Hi there. In this particular session, we're going to be looking at some of the  biology of aging when we are ministering to those who are senior citizens it  helps to understand something of what's going on with, really everyone's body  as they age. So I thought I would just go through a little bit of stuff that I can that  can be found on Wikipedia. And, of course, if you go to Wikipedia, and you  follow some of the links they have, you'll be able to read lots more stuff about  what the biology of aging is. So I invite you on today to, to think about this, this  fact of aging and how it affects our bodies. First definition, aging is the process  of becoming older. I guess that's not such a staggering definition. And yet, it's  one that I think needs to be spoken out. Aging is the process of becoming older.  From the time we are conceived until the time we die, we're all in a process. And we're all moving from beginning to ending. And aging is what we call that  process of becoming older. Humans. Aging represents the accumulation of  changes in a human being over time and can encompass physical,  psychological and social changes. And we'll be looking at, at some of the social  things, and psychological ones a little later, I tell you about some of my friends.  But right now, just to realize that aging encompasses not just our bodies, but it  but our psychological sense of ourselves. And our social sense is the as we, as  we age, we become less comfortable with various people who are around us.  And it's all, it's all involved in this, this process of getting older and trying to  understand what's happening in our lives. And now aging is among the greatest  known risk factors. For most human diseases, I'm not sure that's even such a  shocking thing either. And yet, it is very, very real. Aging is among the greatest  known risk factors for most human diseases. The roughly 150,000 people who  die each day across the globe, about two thirds die from age related causes. So  about 100,000 people every day are dying around the world. And it's from age  related causes. And we do well to be aware of that because as people are  aging, they all become aware that there is a time when our days are going to  end. When when Wikipedia talks about mortality says that that can be used to  define biological aging. And it refers to the fact that you can die. It's used to talk  about biological aging, so that then you realize that and then an organism like a  human being that aging becomes something that leads to mortality. And so  biological aging refers to an organism's increased rate of death as it progresses  throughout its lifecycle, and increases its chronological age, as you get older,  there's going to be more and more people your age who die. Another possible  way to define aging is through functional definitions, which are two main types.  The first of those definitions describes how there are there are varying types  type or kinds of and here's a nice word deteriorative changes that accumulate in  the life of a post maturation organism and can leave it vulnerable leading to a  decrease the ability of the organism to survive. What I take that to mean is that  what happens is there are deteriorative changes that means there are things  that start to go wrong for example, in many, many older people their knees, give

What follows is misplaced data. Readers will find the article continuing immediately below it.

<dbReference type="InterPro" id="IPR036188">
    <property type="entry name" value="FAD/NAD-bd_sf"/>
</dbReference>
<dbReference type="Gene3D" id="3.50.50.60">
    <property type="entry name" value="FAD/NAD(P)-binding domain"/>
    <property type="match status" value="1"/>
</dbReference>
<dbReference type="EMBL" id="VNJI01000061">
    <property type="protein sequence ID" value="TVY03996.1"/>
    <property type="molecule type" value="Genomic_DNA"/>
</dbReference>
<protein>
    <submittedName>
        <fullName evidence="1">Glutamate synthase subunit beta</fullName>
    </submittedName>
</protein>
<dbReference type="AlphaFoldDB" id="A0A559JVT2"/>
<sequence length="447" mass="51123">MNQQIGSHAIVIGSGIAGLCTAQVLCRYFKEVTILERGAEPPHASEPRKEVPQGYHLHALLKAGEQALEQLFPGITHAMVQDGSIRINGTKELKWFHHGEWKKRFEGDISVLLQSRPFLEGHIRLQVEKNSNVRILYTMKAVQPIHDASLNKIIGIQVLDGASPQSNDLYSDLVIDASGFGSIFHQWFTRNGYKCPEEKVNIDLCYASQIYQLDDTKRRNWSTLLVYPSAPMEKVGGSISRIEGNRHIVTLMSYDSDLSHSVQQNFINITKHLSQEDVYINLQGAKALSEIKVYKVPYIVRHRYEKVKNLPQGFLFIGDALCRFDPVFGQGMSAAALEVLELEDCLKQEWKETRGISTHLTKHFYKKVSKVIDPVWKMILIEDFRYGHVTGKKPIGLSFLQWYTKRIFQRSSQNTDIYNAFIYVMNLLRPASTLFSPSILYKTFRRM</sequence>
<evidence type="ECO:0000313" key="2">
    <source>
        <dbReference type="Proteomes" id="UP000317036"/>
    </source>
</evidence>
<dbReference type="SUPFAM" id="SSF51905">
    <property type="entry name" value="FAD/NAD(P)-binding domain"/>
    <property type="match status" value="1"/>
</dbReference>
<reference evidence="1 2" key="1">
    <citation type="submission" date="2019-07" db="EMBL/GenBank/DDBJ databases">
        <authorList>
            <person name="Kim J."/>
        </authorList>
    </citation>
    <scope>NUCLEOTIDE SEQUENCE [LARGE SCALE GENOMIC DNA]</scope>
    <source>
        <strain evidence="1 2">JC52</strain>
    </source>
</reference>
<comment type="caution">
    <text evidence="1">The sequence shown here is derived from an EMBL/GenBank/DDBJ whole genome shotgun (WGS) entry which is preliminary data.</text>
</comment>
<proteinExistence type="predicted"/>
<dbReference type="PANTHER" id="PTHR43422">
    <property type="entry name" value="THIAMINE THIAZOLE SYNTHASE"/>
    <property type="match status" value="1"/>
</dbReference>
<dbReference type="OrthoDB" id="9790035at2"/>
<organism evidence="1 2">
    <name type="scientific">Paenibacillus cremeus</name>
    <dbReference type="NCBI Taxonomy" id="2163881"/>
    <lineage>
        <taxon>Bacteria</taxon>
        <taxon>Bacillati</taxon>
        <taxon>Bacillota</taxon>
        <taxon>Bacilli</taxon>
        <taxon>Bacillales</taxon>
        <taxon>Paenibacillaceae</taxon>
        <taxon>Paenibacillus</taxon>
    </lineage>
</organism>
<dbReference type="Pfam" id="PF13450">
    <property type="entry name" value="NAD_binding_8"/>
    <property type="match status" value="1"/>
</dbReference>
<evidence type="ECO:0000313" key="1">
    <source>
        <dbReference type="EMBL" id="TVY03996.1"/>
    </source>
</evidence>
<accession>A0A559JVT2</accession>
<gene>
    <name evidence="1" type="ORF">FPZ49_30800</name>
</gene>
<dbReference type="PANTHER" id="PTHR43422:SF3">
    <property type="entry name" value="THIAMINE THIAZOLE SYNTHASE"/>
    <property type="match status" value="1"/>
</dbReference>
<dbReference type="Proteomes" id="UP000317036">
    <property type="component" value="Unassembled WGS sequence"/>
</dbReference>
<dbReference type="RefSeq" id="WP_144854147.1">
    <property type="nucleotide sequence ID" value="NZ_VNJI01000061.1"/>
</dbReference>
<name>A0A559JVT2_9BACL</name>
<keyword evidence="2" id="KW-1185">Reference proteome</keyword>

them real problems. It's a deteriorate deterioration of of what's going on between the bones and the pads that were created to keep those those bones separated  from each other. Arthritis is developed as a little tiny little spur type things on the  ends of the bones and then wears away at the padding between the ends of the  bones that come together and your knees. And pretty soon, it's just bone on  

bone. And that's extremely painful. And that is a deteriorative change. And it  makes the the person more vulnerable to dying because they start moving  around less and less and less and less. And that leads to a whole bunch of other kinds of things that can go wrong. Now, the second definition, functional  definition is a senescense-based definition. This describes age related changes  in an organism that increase its mortality rate over time by negatively affecting  its vitality, and functional performance. Now, when we get older, and our, our  body is aging, there are there age related or changes that happen. And one of  them, for example, is when we might have a stroke, and we lose our ability to  swallow by this time, then your mortality is going to increase because you need  to be able to swallow and to be able to eat in order to be nourished. And so  that's something to keep in mind also that aging involves a couple of different  kinds of things that have to do with our body. Now here, there's an illustration of  a normal aged brain on the left and a brain affected by Alzheimer's on the right.  And you can see that there are very definite differences, you can see that the  brain has, has disappeared, it has gone away, the the part in the middle right in  the center of the illustration has gotten much larger, there are other cavities, so  to speak, that have opened on the bottom, where there hadn't been before. And  with all of those things happening, the synapses are deteriorating, and they're  not working as well. And there's fewer of them and we lose our ability to think  well, and particularly to remember, and that is one of the most difficult things of  Alzheimer's is losing your history. Suddenly, you don't have a history anymore.  You can't remember who you were, you can't even remember who your wife  your husband is or you're one of your children in those things then lead to a loss of your person. Because our person is made up of our memories made up of  everything that has been in our past. And when we experience the aging that  Alzheimer's brings on, we lose that sense of ourselves. As we get older things  happen around age 50, the hair turns gray. And what happens is the what I've  been buying what I'm told anyway is that the hair follicles cease producing or  taking or making use of the color that is normally found in our skin and that gives the color to the hair that grows and so around age 50 the hair follicles as your  hair growing, stop injecting that, that color into it and gray is actually the natural  color of your hair. And pattern hair hair loss by the age of 50 affects about 30 to  50% of males so that by the age of 50 people are getting bald and they're losing  their their hair in one way or another. And actually hair loss occurs in 1/4 of all  females as well. Their hair gets thinner and thinner and and people notice this of themselves. They notice what's happening is that they look in the mirror and